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Dr Shelagh Wright - Systemic and Family Psychotherapist and Family Mediator

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What Are Eating Disorders?

The term ‘eating disorder' actually refers to several different conditions that have in common a disturbance in attitude toward food, weight, or shape. There are many different symptoms, varying in severity and impact on psychological and physical; functioning. The most familiar of the eating disorders include anorexia nervosa, and bulimia nervosa, although most people suffer from partial syndromes.

It is difficult to gauge recovery from these illnesses but good indicators would include; maintenance of a healthy weight, having less concern around food and weight and an improvement in mood and relationships. There is a strong risk for relapse and out patient treatment needs to be thought of as a long term process over several years. Early and appropriate treatment is the key to full recovery.

Why Does Someone Develop An Eating Disorder?

People often think an eating disorder is nothing more than a 'silly fad'. Indeed anorexia nervosa can be seen to be like an extreme form of dieting which is self imposed and easily reversible. It is not surprising that many people cannot understand later why the situation becomes out of control. Unlike ‘normal' dieters who stop once they have lost weight, people with anorexia nervosa go on and on. They often believe that all their problems will disappear; or that they will feel happier; or that their friends will like them better; if only they can lose a little more weight. The result is a downward spiral in terms of weight loss and physical health, and a growing distortion in the way they see themselves and feel about themselves. An eating disorder offers the sufferer a solution at least for a while to their problems.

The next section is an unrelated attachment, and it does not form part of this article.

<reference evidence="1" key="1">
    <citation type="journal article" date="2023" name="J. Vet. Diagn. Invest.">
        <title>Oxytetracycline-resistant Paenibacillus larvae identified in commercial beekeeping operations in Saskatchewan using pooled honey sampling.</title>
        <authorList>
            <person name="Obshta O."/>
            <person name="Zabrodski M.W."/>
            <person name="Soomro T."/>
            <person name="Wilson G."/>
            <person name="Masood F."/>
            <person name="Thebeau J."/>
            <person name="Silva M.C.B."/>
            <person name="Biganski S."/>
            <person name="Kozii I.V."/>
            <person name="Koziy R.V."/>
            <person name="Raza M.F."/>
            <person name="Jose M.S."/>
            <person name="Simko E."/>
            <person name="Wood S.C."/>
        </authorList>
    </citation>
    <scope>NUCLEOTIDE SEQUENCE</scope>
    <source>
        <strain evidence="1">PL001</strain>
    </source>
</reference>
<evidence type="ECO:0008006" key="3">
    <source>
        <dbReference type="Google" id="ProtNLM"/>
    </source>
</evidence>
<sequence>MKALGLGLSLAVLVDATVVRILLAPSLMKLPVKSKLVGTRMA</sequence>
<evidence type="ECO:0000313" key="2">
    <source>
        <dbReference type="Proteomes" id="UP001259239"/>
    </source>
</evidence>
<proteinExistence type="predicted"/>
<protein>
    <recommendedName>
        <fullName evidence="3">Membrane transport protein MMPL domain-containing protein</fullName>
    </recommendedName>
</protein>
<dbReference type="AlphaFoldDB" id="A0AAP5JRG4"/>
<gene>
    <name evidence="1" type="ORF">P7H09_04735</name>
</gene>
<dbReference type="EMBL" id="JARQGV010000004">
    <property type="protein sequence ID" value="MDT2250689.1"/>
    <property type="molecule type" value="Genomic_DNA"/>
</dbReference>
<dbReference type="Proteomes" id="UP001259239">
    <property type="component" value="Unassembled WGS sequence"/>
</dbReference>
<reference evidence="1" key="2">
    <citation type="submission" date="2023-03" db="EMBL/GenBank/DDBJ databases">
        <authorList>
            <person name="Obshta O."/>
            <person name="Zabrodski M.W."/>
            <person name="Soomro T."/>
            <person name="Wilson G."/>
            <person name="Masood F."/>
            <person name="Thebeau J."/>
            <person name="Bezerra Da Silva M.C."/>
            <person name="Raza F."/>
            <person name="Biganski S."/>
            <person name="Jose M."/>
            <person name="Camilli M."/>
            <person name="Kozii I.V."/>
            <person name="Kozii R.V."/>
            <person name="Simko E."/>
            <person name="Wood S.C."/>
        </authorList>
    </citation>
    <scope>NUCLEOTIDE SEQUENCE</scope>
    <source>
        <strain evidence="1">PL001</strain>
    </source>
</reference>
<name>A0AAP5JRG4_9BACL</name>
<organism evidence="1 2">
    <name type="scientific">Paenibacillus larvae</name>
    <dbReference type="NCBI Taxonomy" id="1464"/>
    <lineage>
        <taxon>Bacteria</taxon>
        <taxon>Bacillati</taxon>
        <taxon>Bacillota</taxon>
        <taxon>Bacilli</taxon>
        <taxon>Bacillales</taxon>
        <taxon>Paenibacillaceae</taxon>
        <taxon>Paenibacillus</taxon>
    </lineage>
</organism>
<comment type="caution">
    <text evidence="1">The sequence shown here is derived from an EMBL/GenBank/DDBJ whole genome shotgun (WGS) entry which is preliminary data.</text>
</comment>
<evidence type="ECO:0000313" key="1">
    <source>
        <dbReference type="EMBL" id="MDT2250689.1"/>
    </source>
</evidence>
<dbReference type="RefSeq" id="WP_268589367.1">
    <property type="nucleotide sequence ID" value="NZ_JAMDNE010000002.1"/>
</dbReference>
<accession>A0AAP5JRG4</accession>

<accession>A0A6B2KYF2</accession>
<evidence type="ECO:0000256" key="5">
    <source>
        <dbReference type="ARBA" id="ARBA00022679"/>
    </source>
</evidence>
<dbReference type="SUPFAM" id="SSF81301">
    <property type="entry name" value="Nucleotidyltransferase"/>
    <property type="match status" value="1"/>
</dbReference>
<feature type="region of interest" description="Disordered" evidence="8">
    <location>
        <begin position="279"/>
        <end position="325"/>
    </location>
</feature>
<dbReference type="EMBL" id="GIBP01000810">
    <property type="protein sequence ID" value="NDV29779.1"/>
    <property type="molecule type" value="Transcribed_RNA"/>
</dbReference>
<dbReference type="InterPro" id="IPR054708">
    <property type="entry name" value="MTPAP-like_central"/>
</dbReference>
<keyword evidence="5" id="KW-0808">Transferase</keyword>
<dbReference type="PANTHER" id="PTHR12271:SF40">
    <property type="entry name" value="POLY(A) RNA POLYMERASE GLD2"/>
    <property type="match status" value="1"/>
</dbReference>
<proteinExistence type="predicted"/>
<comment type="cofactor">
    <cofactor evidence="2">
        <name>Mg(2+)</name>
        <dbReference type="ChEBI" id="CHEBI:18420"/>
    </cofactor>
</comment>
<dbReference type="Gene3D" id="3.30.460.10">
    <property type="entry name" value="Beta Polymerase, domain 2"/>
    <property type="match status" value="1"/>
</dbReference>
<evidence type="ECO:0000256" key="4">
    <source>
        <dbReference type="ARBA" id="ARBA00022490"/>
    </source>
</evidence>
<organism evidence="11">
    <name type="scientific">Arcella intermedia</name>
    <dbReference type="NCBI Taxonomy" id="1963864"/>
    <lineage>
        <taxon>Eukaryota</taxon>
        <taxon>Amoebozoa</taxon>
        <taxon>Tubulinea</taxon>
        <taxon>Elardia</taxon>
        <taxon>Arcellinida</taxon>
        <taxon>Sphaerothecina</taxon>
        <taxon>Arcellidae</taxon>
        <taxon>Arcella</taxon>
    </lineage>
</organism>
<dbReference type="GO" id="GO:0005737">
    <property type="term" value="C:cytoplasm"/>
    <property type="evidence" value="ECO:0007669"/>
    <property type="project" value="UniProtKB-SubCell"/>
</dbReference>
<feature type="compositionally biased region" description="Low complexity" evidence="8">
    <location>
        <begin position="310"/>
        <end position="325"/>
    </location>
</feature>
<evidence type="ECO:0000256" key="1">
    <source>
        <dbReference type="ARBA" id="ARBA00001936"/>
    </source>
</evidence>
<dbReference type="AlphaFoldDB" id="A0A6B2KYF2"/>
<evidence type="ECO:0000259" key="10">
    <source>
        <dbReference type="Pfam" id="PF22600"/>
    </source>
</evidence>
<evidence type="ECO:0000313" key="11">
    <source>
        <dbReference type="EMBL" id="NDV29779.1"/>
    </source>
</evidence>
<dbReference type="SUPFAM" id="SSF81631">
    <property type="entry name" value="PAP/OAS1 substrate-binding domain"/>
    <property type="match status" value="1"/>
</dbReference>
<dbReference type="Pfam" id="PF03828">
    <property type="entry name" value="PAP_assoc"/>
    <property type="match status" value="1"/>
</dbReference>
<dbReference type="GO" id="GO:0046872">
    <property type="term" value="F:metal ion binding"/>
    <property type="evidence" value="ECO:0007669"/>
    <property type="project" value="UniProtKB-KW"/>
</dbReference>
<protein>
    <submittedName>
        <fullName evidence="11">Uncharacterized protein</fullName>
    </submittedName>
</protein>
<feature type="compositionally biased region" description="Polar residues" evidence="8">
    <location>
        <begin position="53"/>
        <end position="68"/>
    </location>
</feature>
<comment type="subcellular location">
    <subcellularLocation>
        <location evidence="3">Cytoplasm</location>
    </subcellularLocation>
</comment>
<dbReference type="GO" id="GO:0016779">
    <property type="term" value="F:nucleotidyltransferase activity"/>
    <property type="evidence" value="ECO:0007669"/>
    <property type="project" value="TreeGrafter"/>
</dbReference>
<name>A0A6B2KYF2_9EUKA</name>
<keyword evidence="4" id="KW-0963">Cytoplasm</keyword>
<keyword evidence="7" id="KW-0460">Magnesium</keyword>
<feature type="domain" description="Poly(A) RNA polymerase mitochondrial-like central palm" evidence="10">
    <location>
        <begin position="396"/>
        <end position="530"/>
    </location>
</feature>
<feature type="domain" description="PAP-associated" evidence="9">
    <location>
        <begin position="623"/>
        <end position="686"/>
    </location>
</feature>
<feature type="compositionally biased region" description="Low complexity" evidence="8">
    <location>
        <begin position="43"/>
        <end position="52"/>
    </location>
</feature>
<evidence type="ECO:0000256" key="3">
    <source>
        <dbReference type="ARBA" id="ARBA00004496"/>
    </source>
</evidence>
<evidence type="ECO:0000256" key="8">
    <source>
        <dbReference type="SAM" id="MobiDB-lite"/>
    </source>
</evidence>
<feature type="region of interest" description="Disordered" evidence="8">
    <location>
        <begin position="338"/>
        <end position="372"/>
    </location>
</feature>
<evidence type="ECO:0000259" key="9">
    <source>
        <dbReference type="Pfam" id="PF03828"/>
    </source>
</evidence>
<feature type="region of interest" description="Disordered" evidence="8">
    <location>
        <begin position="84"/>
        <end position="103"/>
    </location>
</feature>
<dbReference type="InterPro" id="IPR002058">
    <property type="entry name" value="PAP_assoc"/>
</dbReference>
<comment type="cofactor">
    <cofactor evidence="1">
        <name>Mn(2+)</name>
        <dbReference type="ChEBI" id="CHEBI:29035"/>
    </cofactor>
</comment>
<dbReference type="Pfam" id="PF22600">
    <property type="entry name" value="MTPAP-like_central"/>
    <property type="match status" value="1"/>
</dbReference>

Predisposing Factors


  • Differences in blood flow from the left to right side of the brain
  • Delayed gastric emptying
  • Zinc levels


  • Perfectionistic (AN)
  • Chaotic (BN)
  • Low self esteem
  • Eager to please


  • MZ twins 56% heritability
  • DZ twins & first relative 5% heritability

Against a back drop of cultural and media pressure to be thin.

This makes a person vulnerable to the development of an eating disorder.

Precipitating Factors

  • Puberty
  • Bullying
  • Abuse
  • Parental conflict
  • Change in school
  • Family conflict
  • Friendship difficulties
  • Death of a pet
  • Death of a loved one
  • Moving house
  • Divorce
  • Romantic relationship issues

Perpetuating Factors

Precipitating factors continuing.

The response to the illness behaviours that does not challenge the behaviour.

Recovery in Three Stages

Recovery from anorexia nervosa can be thought of as being mapped out in three stages.

Eating Disorders Audio